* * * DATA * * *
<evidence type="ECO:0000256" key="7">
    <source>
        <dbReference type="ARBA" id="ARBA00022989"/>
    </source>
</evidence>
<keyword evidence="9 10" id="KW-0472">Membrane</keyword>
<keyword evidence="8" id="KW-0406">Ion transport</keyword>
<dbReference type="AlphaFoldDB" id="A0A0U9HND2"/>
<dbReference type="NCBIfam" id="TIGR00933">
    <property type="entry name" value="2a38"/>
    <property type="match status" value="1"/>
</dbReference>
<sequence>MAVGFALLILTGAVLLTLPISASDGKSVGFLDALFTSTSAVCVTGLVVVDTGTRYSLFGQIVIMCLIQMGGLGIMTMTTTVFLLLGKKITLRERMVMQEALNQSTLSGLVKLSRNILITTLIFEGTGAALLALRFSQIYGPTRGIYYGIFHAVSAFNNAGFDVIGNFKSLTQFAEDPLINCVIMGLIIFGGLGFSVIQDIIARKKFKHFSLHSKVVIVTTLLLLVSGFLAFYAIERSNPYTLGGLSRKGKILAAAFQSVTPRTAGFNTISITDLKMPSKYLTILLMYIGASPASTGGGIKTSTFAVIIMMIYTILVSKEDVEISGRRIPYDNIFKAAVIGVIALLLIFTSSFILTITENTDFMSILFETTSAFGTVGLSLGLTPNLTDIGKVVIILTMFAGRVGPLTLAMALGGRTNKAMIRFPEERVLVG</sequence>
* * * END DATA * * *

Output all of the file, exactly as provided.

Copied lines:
<evidence type="ECO:0000256" key="7">
    <source>
        <dbReference type="ARBA" id="ARBA00022989"/>
    </source>
</evidence>
<keyword evidence="9 10" id="KW-0472">Membrane</keyword>
<keyword evidence="8" id="KW-0406">Ion transport</keyword>
<dbReference type="AlphaFoldDB" id="A0A0U9HND2"/>
<dbReference type="NCBIfam" id="TIGR00933">
    <property type="entry name" value="2a38"/>
    <property type="match status" value="1"/>
</dbReference>
<sequence>MAVGFALLILTGAVLLTLPISASDGKSVGFLDALFTSTSAVCVTGLVVVDTGTRYSLFGQIVIMCLIQMGGLGIMTMTTTVFLLLGKKITLRERMVMQEALNQSTLSGLVKLSRNILITTLIFEGTGAALLALRFSQIYGPTRGIYYGIFHAVSAFNNAGFDVIGNFKSLTQFAEDPLINCVIMGLIIFGGLGFSVIQDIIARKKFKHFSLHSKVVIVTTLLLLVSGFLAFYAIERSNPYTLGGLSRKGKILAAAFQSVTPRTAGFNTISITDLKMPSKYLTILLMYIGASPASTGGGIKTSTFAVIIMMIYTILVSKEDVEISGRRIPYDNIFKAAVIGVIALLLIFTSSFILTITENTDFMSILFETTSAFGTVGLSLGLTPNLTDIGKVVIILTMFAGRVGPLTLAMALGGRTNKAMIRFPEERVLVG</sequence>